TESS Postdoctoral Positions in Observational Astrophysics and Computational Science
MIT Kavli Institute for Astrophysics and Space Research (MKI) seeks up to three postdoctoral associates in the areas of observational astrophysics and computational science related to exoplanets and transient astrophysics. The successful applicants will work under the direction of Dr. George Ricker, the PI of the MIT-led Transiting Exoplanet Survey Satellite (TESS), and will be expected to participate in the discovery team assessing the scientific data from TESS, which was launched by NASA in April 2018. TESS is well on its way to discovering thousands of exoplanets in orbit around the brightest stars in the sky. This first-ever spaceborne all-sky transit survey of the solar neighborhood is identifying planets ranging from Earth- to Jupiter-sized, orbiting stars with stellar types and temperatures spanning a wide range. Many of these TESS planets are likely to be targets for JWST observations. In addition, the full frame images from TESS are providing precise photometry of more than 300 million stars and galaxies during its survey. TESS’s exquisite photometric stability and sensitivity is already enabling detection of a broad range of astrophysical transients, including cataclysmic variables, novae and supernovae, tidal disruption events, as well as addressing topics in multi-messenger astronomy.Recently, an operating extension for TESS was approved by NASA for TESS, extending at least into late 2022. The excellent in-orbit performance of TESS augers well for long-lived orbit operations.
The TESS Team at MKI includes a collegial group of students, postdocs, and other researchers studying exoplanets, stellar and galactic astronomy, and high energy astrophysics--including members of groups directed by Professor Sara Seager and Professor Saul Rappaport. Research collaborators also include active participants from the MIT Department of Physics and the Department of Earth, Atmospheric, and Planetary Sciences. MKI is a partner in the twin 6.5-m Magellan telescopes, which boast an array of world-class optical and infrared instruments. The successful applicant will be encouraged to propose for MKI time on the Magellan telescopes.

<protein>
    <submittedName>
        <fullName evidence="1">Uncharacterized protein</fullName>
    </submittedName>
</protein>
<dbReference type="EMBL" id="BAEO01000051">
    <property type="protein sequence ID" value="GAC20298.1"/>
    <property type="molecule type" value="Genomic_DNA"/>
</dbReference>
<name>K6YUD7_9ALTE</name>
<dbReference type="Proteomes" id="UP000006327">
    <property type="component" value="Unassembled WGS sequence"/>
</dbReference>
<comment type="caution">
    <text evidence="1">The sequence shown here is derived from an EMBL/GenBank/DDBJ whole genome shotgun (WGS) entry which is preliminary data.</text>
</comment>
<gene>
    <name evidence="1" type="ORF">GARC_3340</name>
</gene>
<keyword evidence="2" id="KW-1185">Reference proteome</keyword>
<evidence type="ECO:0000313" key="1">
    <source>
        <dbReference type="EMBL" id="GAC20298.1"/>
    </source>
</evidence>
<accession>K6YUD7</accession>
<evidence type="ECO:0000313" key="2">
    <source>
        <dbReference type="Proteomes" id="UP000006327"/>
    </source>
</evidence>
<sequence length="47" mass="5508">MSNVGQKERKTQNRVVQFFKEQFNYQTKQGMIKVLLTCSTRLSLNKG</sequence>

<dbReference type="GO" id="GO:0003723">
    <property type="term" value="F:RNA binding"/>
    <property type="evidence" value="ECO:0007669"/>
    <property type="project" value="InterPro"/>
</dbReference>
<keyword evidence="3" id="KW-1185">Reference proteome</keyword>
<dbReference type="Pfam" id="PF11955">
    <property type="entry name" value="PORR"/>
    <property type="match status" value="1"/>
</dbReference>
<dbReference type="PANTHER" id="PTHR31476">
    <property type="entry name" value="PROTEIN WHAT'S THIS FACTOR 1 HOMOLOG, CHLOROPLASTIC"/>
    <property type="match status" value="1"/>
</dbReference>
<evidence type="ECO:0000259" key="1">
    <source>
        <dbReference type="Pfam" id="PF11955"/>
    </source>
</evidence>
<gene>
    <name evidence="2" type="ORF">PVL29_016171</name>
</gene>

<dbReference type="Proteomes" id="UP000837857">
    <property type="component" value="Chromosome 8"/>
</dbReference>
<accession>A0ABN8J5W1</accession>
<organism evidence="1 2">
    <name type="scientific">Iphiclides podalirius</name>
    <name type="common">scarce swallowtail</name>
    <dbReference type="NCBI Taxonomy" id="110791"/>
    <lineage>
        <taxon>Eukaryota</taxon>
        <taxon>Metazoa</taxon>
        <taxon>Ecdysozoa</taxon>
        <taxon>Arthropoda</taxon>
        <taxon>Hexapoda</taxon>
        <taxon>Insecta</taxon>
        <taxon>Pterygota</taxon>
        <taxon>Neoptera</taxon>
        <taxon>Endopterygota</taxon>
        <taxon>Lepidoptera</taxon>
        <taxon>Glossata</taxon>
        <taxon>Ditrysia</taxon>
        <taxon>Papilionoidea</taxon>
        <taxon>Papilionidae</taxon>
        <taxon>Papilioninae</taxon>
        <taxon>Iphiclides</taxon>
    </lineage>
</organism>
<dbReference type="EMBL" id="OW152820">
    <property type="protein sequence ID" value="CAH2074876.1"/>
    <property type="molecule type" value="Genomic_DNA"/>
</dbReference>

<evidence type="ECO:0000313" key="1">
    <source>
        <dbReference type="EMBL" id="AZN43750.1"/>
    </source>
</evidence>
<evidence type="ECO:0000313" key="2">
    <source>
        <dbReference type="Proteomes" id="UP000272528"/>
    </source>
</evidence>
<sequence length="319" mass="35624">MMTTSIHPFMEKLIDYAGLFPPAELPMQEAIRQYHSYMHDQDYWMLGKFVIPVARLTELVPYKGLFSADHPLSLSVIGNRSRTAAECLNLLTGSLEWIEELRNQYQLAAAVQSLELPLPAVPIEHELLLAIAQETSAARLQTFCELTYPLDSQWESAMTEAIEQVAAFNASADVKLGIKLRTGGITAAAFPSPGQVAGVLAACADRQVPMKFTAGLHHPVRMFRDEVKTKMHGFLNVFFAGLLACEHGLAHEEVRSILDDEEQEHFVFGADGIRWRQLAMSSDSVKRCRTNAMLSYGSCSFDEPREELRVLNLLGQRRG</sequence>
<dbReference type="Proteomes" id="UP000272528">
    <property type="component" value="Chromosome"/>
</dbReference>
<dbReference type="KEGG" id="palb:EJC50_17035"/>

Applicants must have a Ph.D. in astrophysics, astronomy, or a related field of physics or computational science. Applicants with experience in observational or computational astronomy are encouraged to apply. An interest in large data sets--including development and application of AI and deep learning methods--is highly desirable. The successful candidates should have experience with standard astronomical data analysis packages, as well as computer languages and operating systems in common use in astronomy.
Applicants must submit a single PDF containing CV, publications list, and brief research statement (no more than 4 pages) via the MIT Careers Portal, and arrange to have three letters of reference sent electronically to: Ms. Amanda Holley (firstname.lastname@example.org). Questions may be directed to Dr. Ricker (email@example.com), with whom interviews may be requested at the AAS 235th Meeting Career Center in Honolulu during January 3-8, 2020.
Review of applications will begin immediately and continue until the three positions are filled. Initial decisions are expected starting January 15, 2020. The start dates are nominally Summer-Fall 2020. The appointments are for two or three years, renewable for an additional year depending on performance and funding.
MIT is an equal employment opportunity employer. All qualified applicants will receive consideration for employment and will not be discriminated against on the basis of race, color, sex, sexual orientation, gender identity, religion, disability, age, genetic information, veteran status, ancestry, or national or ethnic origin.